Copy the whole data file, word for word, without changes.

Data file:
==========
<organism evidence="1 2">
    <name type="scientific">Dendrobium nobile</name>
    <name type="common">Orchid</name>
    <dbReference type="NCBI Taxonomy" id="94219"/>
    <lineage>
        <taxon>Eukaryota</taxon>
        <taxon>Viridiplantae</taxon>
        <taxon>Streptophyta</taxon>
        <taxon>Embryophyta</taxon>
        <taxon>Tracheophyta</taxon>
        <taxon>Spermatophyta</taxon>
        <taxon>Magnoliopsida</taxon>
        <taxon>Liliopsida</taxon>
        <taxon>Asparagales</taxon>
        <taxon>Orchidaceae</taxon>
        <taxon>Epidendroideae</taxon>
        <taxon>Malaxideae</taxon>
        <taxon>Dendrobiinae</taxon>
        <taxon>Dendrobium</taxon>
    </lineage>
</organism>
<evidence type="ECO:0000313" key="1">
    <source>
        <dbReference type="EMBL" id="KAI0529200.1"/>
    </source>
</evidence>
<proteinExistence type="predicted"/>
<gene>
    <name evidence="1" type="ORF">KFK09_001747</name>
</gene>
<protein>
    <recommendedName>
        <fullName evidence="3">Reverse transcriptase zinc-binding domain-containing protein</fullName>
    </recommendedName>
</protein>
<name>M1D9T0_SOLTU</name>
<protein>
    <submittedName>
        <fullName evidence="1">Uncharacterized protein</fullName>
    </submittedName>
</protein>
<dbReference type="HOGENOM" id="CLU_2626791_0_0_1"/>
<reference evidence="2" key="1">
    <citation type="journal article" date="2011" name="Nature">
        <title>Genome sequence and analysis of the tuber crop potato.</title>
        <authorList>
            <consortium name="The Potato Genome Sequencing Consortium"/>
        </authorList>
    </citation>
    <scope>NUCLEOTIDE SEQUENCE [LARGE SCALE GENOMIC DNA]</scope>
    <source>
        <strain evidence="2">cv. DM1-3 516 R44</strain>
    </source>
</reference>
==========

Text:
<organism evidence="1 2">
    <name type="scientific">Dendrobium nobile</name>
    <name type="common">Orchid</name>
    <dbReference type="NCBI Taxonomy" id="94219"/>
    <lineage>
        <taxon>Eukaryota</taxon>
        <taxon>Viridiplantae</taxon>
        <taxon>Streptophyta</taxon>
        <taxon>Embryophyta</taxon>
        <taxon>Tracheophyta</taxon>
        <taxon>Spermatophyta</taxon>
        <taxon>Magnoliopsida</taxon>
        <taxon>Liliopsida</taxon>
        <taxon>Asparagales</taxon>
        <taxon>Orchidaceae</taxon>
        <taxon>Epidendroideae</taxon>
        <taxon>Malaxideae</taxon>
        <taxon>Dendrobiinae</taxon>
        <taxon>Dendrobium</taxon>
    </lineage>
</organism>
<evidence type="ECO:0000313" key="1">
    <source>
        <dbReference type="EMBL" id="KAI0529200.1"/>
    </source>
</evidence>
<proteinExistence type="predicted"/>
<gene>
    <name evidence="1" type="ORF">KFK09_001747</name>
</gene>
<protein>
    <recommendedName>
        <fullName evidence="3">Reverse transcriptase zinc-binding domain-containing protein</fullName>
    </recommendedName>
</protein>
<name>M1D9T0_SOLTU</name>
<protein>
    <submittedName>
        <fullName evidence="1">Uncharacterized protein</fullName>
    </submittedName>
</protein>
<dbReference type="HOGENOM" id="CLU_2626791_0_0_1"/>
<reference evidence="2" key="1">
    <citation type="journal article" date="2011" name="Nature">
        <title>Genome sequence and analysis of the tuber crop potato.</title>
        <authorList>
            <consortium name="The Potato Genome Sequencing Consortium"/>
        </authorList>
    </citation>
    <scope>NUCLEOTIDE SEQUENCE [LARGE SCALE GENOMIC DNA]</scope>
    <source>
        <strain evidence="2">cv. DM1-3 516 R44</strain>
    </source>
</reference>